Well after a looong break I’m here again with some interesting facts now on everybody’s favorite, fancy and fashionable friend – Macaron…
I have to tell you the truth , my opinion of homemade Macarons are quite low. – Swing and a miss if you ask me… They look sad, bit shabby , crooked and just a general mess… I know what I’m talking about I had my own experiences with it and some of “Gastro-guru” friends of mine were experimenting as well.
Results ,leave Macarons to the experts , pastry chefs !
But since everyone is still hooked on them , I had the urge to find out more about these cute little things. We all heard about Laudrée and other famous houses making Magnificent , Colourful and Delicious Macarons , but does anyone know where are they from or how are they made into perfection…
The Macaron cookie was born in Italy, introduced by the chef of Catherine de Medicis in 1533 at the time of her marriage to the Duc d’Orleans who became king of France in 1547 as Henry II. The name is derived from the Italian word macarone, maccarone or maccherone, the Italian meringue.
The macaroon is often mistaken as the macaron; many have adopted the French spelling of macaron to distinguish the two items in the English language. However, this has caused confusion over the correct spelling. Some recipes exclude the use of macaroon to refer to this French confection while others think that they are synonymous.In a Slate article on the topic, Stanford Professor of Food Cultures, Dan Jurafsky, indicates that ‘macaron’ (also, “macaron parisien”, or “le macaron Gerbet”) is the correct spelling for the confection.
Although the macaron is predominantly a French confection, there has been much debate about its origins. Larousse Gastronomique cites the macaron as being created in 791 in a convent near Cormery. Some have traced its French debut back to the arrival of Catherine de’ Medici’s Italian pastry chefs whom she brought with her in 1533 upon marrying Henry II of France.In 1792, macarons began to gain fame when two Carmelite nuns, seeking asylum in Nancy during the French Revolution, baked and sold the macaron cookies in order to pay for their housing. These nuns became known as the “Macaron Sisters”. In these early stages, the macaron was served were served without special flavors or fillings.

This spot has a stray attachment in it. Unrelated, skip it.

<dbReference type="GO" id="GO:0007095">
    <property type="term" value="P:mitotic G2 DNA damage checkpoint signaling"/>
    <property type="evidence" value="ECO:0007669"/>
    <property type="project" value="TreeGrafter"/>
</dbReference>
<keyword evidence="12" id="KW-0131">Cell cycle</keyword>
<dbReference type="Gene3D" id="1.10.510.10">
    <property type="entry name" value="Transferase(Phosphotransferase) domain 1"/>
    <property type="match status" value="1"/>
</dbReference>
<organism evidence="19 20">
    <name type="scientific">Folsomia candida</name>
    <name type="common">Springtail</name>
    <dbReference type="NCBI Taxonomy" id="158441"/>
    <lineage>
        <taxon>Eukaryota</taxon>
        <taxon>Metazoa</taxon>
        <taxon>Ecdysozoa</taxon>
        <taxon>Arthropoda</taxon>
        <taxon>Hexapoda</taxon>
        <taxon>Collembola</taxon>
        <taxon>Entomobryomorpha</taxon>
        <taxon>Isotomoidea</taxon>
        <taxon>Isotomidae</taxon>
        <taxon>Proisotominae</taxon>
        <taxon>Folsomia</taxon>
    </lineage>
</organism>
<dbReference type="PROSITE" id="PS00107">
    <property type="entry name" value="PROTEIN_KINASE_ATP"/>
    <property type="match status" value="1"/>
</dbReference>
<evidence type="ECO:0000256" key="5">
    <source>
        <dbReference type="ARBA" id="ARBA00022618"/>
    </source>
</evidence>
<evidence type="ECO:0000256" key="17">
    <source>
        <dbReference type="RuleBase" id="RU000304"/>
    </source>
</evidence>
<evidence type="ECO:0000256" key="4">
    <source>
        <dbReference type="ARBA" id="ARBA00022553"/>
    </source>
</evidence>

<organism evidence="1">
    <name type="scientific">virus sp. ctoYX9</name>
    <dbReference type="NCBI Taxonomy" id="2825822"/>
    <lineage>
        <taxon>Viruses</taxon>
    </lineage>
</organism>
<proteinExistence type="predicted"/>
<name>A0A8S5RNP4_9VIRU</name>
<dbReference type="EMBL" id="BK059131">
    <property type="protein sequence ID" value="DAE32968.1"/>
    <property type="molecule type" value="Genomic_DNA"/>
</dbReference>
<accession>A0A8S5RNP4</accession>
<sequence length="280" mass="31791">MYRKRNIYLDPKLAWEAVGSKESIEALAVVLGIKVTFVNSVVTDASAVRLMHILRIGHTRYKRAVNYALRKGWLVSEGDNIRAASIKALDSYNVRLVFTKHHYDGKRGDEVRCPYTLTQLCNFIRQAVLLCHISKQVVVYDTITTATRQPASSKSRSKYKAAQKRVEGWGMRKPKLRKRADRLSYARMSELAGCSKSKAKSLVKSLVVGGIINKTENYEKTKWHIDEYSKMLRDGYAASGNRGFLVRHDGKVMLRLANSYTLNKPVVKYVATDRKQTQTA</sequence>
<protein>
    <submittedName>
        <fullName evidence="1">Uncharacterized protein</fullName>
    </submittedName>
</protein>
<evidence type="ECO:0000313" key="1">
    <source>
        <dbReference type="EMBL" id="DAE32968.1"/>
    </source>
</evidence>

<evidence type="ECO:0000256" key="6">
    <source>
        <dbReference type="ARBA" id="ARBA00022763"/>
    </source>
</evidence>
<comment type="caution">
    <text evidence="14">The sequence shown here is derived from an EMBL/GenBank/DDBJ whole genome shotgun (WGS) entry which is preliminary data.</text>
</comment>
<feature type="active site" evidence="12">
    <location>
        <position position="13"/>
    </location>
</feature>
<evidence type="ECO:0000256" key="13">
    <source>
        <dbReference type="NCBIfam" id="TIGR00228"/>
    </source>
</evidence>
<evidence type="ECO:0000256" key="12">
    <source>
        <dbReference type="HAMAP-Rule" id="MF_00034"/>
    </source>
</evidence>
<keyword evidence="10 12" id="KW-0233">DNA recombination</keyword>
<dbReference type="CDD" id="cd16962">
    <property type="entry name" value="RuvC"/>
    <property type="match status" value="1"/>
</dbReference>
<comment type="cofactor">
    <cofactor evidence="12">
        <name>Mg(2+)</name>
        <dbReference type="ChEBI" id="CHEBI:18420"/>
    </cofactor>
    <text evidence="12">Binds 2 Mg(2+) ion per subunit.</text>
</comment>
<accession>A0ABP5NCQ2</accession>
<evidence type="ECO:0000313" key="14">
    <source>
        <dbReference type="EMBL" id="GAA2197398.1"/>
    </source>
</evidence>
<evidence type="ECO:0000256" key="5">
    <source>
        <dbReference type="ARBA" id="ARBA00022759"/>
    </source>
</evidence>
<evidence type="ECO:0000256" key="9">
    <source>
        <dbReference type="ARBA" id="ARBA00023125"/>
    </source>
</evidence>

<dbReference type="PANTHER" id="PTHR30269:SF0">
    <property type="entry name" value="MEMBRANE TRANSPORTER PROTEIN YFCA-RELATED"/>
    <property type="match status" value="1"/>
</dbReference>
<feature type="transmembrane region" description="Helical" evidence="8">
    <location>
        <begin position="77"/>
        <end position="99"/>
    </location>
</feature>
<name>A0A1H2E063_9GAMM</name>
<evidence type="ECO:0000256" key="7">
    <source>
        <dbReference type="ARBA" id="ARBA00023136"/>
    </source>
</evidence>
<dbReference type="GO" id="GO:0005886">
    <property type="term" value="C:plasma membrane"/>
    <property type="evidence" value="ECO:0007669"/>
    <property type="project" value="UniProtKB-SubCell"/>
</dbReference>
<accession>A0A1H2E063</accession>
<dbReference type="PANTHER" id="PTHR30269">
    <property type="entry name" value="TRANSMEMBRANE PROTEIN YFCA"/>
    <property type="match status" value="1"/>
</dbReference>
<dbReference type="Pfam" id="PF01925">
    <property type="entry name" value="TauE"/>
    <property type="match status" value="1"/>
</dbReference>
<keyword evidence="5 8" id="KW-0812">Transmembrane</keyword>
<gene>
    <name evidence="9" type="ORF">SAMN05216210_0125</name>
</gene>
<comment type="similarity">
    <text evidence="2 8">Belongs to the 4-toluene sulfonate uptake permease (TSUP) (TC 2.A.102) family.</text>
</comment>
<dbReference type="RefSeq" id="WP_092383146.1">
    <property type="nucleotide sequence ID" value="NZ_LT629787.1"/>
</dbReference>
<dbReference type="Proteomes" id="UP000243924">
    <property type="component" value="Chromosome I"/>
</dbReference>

It was not until the 1830s that macarons began to be served two-by-
two with the addition of jams, liqueurs, and spices. The macaron as it is known today, composed of two almond meringue discs filled with a layer of buttercream, jam, or ganache filling, was originally called the “Gerbet” or the “Paris macaron.” Pierre Desfontaines of the French pâtisserie Ladurée has sometimes been credited with its creation in the early part of the 20th century, but another baker, Claude Gerbet, also claims to have invented it.
Since then, French Macaron cookies have been nationally acclaimed in France and remain the best-selling cookie in pastry retail stores.
In Paris, the Ladurée chain of pastry shops has been known for its macarons for about 150 years. In France, McDonald’s sells macarons in theirMcCafés (sometimes using advertising that likens the shape of a macaron to that of a hamburger).McCafé macarons are produced by Château Blanc, which, like Ladurée, is a subsidiary of Groupe Holder, though they do not use the same macaron recipe.
Outside of Europe, the French-style macaron can be found in Canada and the United States.
In Australia, Adriano Zumbo along with the TV series MasterChef have seen the macaron become a popular sweet treat, and it is now sold by McDonald’s in its McCafe outlets.